I am an emo boy.
There I said it, it’s out there, do what you will with that information. I do love a variety of musical types, many are variations on types of punk and indie but “emo” is the one I most identify with. I thinks it’s because when I first got into emo it was the first time I properly felt part of a scene. When I was in my late teens at the end of the nineties things were happening. Music was exciting, I played in a band that got to tour and make records and bands like Appleseed Cast would come and play our town and would make us feel part of something bigger.
About a month ago the (brilliant) Tiny Engines label put as their Facebook status a link to a Top 100 Emo songs list posted by the Boston Pheonix website. Awesome, I thought, I love lists. Lists are brilliant, they open up debate, give you an insight in to other peoples tastes and can be a good guide to discovering new and wonderful things. This list however was not good, in fact it was just plain wrong. It sparked a minor outrage among the people who had seen this status update judging by the comments people were leaving. I was not alone in my outrage and I started to think something should be done.
I don’t like elitism and snobbery in music but I do feel, like many others do, a sense of ownership of the bands that we were listening to at that time. Even though emo is very hard to define because it means different things to different people and no one really liked to even use the term, it was hard when that word was taken to describe music and a look that I didn’t recognise nor was a part of. About 7 years ago it started to take on an all together different meaning.
Where did all these nu-goths come from? Why was everyone referring to them as emo? Why was the Daily Mail telling middle England they should all be shit scared of them? And where had all the back packs gone??!?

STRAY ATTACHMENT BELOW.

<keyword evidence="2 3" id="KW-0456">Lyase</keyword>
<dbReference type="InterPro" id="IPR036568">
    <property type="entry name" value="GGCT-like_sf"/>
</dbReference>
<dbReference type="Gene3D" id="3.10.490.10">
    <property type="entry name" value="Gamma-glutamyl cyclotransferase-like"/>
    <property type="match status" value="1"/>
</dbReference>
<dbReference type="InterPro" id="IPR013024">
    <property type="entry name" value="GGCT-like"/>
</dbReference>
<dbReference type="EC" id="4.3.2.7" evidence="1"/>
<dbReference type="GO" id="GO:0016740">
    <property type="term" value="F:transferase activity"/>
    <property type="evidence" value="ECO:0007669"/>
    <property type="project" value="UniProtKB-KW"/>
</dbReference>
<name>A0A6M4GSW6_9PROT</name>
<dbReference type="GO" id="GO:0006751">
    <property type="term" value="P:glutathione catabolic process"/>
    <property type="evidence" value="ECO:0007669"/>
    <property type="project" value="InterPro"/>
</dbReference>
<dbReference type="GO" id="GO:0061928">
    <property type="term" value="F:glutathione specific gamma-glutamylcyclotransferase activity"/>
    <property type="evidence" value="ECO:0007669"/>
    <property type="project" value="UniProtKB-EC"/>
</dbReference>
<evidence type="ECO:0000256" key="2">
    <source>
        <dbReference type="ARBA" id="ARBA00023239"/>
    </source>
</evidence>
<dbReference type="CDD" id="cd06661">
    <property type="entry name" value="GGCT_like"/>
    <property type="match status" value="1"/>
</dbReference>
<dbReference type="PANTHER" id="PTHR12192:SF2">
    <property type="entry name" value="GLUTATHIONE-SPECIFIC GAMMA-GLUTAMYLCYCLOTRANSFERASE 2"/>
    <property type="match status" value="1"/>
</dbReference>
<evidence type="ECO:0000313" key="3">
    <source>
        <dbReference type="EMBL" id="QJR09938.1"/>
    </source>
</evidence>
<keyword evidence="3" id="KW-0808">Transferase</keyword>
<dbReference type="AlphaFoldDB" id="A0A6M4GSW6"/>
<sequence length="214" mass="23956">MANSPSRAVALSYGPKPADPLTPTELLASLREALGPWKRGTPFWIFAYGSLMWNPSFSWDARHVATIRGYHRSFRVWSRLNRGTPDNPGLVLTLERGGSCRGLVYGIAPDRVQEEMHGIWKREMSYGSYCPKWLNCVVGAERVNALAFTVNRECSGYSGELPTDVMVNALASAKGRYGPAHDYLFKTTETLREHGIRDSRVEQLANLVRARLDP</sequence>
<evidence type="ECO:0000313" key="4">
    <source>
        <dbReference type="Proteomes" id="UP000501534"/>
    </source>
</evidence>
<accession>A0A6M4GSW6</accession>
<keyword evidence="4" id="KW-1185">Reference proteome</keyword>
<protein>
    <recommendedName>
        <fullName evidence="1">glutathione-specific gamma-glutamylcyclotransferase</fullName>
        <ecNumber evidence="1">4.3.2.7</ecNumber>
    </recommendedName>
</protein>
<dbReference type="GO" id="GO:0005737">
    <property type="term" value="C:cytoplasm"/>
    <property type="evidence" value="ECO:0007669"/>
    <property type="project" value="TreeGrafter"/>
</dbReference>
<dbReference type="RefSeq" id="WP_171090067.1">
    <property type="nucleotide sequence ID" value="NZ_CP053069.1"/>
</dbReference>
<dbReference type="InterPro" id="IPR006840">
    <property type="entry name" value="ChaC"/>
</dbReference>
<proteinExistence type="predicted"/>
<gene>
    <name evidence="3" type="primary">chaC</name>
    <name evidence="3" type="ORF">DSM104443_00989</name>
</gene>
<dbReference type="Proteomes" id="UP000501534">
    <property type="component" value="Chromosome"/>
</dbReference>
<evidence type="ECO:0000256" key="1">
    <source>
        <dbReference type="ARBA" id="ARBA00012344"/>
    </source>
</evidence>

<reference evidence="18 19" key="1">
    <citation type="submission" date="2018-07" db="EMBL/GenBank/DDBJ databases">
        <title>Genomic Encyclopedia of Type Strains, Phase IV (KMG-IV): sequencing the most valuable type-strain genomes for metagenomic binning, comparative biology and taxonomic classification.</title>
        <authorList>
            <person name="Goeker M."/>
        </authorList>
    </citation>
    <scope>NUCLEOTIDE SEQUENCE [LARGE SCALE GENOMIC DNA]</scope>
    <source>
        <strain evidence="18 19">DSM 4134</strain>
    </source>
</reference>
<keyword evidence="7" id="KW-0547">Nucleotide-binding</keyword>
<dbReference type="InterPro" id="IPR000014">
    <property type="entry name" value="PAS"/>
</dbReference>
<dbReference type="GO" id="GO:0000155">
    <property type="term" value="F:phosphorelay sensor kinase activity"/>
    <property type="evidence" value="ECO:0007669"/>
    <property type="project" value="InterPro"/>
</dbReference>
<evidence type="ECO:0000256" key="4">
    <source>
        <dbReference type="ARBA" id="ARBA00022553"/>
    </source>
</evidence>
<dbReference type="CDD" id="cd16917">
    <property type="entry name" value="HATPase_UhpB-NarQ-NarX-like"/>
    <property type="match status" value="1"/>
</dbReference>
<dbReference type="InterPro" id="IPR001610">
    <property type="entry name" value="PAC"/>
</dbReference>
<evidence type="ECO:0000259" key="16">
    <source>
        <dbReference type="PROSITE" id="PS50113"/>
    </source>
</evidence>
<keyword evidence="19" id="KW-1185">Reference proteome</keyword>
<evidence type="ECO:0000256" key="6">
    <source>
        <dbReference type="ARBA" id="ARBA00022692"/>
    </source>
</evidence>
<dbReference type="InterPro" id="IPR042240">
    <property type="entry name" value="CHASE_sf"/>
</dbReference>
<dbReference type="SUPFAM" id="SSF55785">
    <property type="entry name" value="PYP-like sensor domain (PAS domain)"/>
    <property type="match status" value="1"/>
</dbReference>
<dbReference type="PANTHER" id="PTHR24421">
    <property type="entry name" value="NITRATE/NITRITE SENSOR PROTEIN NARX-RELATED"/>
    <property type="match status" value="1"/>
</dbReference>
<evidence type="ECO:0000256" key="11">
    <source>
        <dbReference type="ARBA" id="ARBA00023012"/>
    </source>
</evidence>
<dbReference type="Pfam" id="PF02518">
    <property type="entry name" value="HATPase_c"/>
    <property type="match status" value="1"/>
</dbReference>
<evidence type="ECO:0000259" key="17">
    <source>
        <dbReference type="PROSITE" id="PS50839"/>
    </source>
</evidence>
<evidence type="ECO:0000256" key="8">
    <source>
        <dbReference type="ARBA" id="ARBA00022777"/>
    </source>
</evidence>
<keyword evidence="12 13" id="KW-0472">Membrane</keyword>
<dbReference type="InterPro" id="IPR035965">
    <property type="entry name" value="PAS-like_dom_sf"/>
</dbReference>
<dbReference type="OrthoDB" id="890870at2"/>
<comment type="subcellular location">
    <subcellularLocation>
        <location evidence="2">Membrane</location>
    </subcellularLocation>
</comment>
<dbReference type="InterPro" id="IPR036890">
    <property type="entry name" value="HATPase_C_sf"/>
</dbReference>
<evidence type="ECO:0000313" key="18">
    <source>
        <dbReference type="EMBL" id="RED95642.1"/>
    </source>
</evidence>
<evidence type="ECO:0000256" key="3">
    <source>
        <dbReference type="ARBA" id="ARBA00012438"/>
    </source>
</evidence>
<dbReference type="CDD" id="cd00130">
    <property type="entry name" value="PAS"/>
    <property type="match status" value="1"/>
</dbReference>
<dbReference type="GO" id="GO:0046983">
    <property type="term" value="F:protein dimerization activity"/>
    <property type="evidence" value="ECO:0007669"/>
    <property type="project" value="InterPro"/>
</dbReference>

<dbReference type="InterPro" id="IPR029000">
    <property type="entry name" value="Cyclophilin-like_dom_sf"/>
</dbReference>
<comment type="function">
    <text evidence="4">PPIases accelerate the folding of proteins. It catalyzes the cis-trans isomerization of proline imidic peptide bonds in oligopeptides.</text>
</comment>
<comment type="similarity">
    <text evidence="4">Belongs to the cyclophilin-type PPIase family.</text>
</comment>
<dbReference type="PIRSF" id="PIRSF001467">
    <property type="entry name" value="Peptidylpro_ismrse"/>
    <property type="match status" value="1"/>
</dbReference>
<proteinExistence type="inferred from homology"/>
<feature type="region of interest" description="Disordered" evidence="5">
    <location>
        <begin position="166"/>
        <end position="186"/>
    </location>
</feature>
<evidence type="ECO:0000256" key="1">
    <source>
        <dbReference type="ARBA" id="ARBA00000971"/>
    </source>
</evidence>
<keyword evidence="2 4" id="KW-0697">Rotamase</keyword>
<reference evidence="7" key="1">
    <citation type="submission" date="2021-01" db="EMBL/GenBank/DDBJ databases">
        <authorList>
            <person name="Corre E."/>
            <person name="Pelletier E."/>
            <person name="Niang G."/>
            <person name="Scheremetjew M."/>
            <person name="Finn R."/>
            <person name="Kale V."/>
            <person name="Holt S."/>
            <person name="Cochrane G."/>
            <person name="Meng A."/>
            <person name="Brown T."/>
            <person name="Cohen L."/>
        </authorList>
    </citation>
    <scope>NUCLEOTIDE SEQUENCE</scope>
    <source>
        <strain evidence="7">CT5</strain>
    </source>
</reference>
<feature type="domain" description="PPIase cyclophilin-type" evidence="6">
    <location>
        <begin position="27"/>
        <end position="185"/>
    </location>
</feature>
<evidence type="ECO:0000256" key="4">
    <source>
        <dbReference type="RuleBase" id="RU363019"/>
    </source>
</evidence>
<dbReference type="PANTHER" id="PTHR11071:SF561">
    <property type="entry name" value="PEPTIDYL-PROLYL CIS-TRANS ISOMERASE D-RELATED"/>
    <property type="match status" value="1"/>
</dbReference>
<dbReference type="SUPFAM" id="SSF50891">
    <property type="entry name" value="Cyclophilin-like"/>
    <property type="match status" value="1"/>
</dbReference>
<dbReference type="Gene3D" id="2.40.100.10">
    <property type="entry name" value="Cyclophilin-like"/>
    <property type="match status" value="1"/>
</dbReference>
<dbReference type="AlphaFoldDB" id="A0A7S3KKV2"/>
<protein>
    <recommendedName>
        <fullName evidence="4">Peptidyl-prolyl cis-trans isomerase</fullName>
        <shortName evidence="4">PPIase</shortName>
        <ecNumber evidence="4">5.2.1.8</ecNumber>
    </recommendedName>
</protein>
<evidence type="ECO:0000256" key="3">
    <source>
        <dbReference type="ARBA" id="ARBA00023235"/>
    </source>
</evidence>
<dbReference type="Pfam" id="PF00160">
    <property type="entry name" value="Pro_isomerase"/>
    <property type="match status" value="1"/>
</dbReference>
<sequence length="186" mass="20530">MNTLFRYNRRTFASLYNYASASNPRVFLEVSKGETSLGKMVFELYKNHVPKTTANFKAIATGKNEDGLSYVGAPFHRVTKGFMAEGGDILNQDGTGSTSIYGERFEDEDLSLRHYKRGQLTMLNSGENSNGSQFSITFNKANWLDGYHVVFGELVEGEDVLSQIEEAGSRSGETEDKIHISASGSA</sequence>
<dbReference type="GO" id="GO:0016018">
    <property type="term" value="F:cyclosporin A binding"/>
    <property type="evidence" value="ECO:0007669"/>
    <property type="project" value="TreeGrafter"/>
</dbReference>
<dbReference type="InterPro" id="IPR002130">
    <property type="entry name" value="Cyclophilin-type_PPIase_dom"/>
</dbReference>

So, all of a sudden, being into emo no longer meant you liked the Get Up Kids but instead meant that you wore goth make up and listened to bad glam pop punk. Luckily this time has passed and even more luckily there are amazing bands being put out by amazing labels playing music that harks back to that golden time of the late nineties. The Boston Pheonix was right, now does seem like a good time to compile a list of the all time top 100 emo songs but by in large they were so wide of the mark. Some of the bands that helped define the genre were completely left out and those bands that justifiably made the list seemed to be there because of odd song choices. Now, instead of just moaning on to all who would listen, which is very few, I decided to be pro-active and do something.
Its my pleasure to announce that this blog will be posting its very own Top 100 Emo songs of all time. Ta-DaaaaAHHHH!!!!
I’m doing this by myself so will obviously just be a top 100 according to me. As it is quite hard work I will be posting the list 10 songs at a time with a bit written about each one and starting with 100-91 which will be posted in the next few days. Feel free to let me know what you think, where I’ve gone wrong or suggestions as to who I’ve missed out or got in the wrong order. The list is complete but I really want your feedback and will post comments and corrections as I go along. I just wanted to put across what I think emo musc is and why I love it soo much.
Hope you enjoy it and many thanks for reading.
Click HERE to view the Boston Pheonix top 100
Below is a picture of me playing live for the last ever time with my old band, The Babies Three, in Margate August 2002